Friday, June 06, 2014

Lewisham Council's official response to 20mph petition

107/365 20s Plenty for Lewisham

I set up a petition a while back asking Lewisham Council to commit to making the whole of the borough a 20mph zone, something which they voted against doing at a full council meeting in November last year.

Before the election Lewisham Labour party included a commitment to making the whole borough 20mph in its manifesto (see page 18).

Now the election is over, and Sir Steve has been resoundingly reelected, I trust the council and its 53 of 54 Labour members will deliver on this pledge. In the meantime, I have had a response from the council which I reproduce below in its entirety:

Dear Clare Griffiths
 
I write further to the petition that was forwarded on your behalf by Cllr Darren Johnson for consideration of the newly elected Mayor of Lewisham (attached for ease). You may by now be aware that Sir Steve Bullock was re-elected Mayor of Lewisham Council.  I have been asked to respond on the Mayor's behalf.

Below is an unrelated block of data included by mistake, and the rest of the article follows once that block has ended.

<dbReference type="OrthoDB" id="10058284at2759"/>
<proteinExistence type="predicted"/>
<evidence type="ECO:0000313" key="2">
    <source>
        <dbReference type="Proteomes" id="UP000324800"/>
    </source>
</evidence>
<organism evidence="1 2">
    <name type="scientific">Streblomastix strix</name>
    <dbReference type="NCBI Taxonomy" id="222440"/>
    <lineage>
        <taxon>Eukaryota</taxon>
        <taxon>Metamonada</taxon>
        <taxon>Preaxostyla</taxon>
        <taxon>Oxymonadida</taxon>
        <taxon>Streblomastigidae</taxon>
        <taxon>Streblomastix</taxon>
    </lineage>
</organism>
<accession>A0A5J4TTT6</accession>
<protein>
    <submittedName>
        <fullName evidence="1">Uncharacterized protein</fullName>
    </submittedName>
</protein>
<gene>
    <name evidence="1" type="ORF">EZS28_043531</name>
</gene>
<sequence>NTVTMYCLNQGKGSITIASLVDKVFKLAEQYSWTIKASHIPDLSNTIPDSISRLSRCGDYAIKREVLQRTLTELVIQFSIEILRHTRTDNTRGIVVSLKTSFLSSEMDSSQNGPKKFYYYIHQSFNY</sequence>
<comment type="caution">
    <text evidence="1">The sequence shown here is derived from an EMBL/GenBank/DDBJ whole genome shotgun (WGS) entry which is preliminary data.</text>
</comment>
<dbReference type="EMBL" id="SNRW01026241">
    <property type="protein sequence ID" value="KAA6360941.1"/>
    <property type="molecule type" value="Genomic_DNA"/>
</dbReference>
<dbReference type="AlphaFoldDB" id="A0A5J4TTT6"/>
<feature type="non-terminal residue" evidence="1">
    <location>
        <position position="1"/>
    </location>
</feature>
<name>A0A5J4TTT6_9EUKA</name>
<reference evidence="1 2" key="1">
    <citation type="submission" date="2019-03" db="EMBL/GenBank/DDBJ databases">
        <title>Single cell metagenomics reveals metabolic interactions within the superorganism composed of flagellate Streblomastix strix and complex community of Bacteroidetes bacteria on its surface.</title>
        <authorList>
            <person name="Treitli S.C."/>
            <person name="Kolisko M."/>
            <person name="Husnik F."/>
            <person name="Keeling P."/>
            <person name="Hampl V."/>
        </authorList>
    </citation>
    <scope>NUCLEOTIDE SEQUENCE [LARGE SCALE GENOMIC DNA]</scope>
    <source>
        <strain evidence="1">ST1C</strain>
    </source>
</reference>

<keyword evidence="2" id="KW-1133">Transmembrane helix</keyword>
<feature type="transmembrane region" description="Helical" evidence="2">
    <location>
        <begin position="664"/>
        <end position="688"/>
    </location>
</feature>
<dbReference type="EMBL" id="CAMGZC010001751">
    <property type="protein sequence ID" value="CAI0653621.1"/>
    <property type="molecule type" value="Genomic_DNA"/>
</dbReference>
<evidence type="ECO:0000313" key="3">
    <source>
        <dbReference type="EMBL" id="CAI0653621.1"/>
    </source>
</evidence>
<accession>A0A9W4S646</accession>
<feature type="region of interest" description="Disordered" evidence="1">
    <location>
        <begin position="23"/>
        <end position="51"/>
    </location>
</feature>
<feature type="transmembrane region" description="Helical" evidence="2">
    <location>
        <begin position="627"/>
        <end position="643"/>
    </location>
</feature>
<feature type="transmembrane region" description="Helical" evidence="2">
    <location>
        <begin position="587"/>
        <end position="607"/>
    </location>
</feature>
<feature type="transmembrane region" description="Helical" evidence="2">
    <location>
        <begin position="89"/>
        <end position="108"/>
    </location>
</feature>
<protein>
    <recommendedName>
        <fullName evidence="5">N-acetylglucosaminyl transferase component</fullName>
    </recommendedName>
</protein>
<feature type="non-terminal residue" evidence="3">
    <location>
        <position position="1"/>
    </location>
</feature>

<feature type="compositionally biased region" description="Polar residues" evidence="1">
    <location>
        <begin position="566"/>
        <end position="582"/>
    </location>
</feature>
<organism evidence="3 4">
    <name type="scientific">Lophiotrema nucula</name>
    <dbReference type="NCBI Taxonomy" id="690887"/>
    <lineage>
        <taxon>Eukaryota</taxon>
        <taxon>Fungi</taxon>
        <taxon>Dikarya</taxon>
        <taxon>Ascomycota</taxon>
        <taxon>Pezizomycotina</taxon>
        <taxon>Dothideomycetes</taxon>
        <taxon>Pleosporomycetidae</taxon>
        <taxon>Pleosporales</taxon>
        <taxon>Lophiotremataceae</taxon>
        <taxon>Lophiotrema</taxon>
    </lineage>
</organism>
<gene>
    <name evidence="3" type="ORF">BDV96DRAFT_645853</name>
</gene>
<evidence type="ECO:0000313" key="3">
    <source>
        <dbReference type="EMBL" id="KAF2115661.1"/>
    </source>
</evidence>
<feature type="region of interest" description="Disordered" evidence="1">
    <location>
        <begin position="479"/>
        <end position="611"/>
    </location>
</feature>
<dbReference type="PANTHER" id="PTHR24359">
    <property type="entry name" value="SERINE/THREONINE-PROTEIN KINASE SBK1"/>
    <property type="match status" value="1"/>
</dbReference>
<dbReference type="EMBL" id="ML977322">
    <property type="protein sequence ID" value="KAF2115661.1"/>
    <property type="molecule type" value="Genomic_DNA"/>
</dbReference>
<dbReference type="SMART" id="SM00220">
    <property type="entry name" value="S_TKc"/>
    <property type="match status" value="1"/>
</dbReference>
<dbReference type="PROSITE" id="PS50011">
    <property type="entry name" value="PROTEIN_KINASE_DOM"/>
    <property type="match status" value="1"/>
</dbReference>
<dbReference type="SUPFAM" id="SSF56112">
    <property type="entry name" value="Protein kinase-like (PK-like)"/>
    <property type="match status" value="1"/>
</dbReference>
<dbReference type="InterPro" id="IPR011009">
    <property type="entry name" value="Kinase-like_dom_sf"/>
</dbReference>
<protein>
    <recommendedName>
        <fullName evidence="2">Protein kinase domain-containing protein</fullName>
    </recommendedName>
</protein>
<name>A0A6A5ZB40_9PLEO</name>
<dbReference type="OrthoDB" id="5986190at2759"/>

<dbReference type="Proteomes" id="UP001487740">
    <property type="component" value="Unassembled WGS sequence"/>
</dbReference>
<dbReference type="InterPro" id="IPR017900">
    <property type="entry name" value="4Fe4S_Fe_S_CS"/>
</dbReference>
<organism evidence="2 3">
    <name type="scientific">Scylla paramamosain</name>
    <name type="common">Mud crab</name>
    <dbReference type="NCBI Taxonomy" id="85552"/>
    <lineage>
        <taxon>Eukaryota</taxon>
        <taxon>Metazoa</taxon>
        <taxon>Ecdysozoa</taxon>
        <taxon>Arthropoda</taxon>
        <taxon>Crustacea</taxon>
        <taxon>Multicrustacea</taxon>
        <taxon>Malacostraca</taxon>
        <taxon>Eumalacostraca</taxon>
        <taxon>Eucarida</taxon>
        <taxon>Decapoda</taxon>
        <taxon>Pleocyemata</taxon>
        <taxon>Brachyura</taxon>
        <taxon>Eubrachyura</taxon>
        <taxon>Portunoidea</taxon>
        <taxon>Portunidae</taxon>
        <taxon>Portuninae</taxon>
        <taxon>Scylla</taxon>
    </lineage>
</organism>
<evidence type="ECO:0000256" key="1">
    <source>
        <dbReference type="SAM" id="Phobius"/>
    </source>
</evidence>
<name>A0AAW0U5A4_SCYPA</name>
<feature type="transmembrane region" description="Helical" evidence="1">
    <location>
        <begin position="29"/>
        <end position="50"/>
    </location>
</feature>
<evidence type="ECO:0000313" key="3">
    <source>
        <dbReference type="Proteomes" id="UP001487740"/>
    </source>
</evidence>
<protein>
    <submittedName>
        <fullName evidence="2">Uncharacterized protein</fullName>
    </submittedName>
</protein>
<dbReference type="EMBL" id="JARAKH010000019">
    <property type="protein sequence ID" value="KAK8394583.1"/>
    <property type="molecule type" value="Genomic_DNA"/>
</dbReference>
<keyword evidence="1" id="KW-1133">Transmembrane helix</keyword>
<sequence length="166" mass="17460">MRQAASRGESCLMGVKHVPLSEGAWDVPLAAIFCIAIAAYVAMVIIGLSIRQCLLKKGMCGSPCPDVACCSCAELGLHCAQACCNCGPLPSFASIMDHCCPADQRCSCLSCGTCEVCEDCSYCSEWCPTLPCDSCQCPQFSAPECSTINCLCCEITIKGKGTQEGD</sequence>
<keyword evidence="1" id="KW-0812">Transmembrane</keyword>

Thank your for raising residents' concerns about the speed of road traffic across the borough with us. I have liaised with our Transport division and can now respond.
 
The Council supports the principle of 20mph zones in residential areas in order to reduce speeds and reduce injuries from road traffic collisions.
 
Over recent years, the Council has embarked on a programme of new 20mph zones and 66% of the borough's roads now have a 20mph speed restriction.
 
The programme to date has been implemented in a measured way, and generally new 20mph limits are only introduced where they are supported by the physical measures that are necessary to make the limits self-enforcing.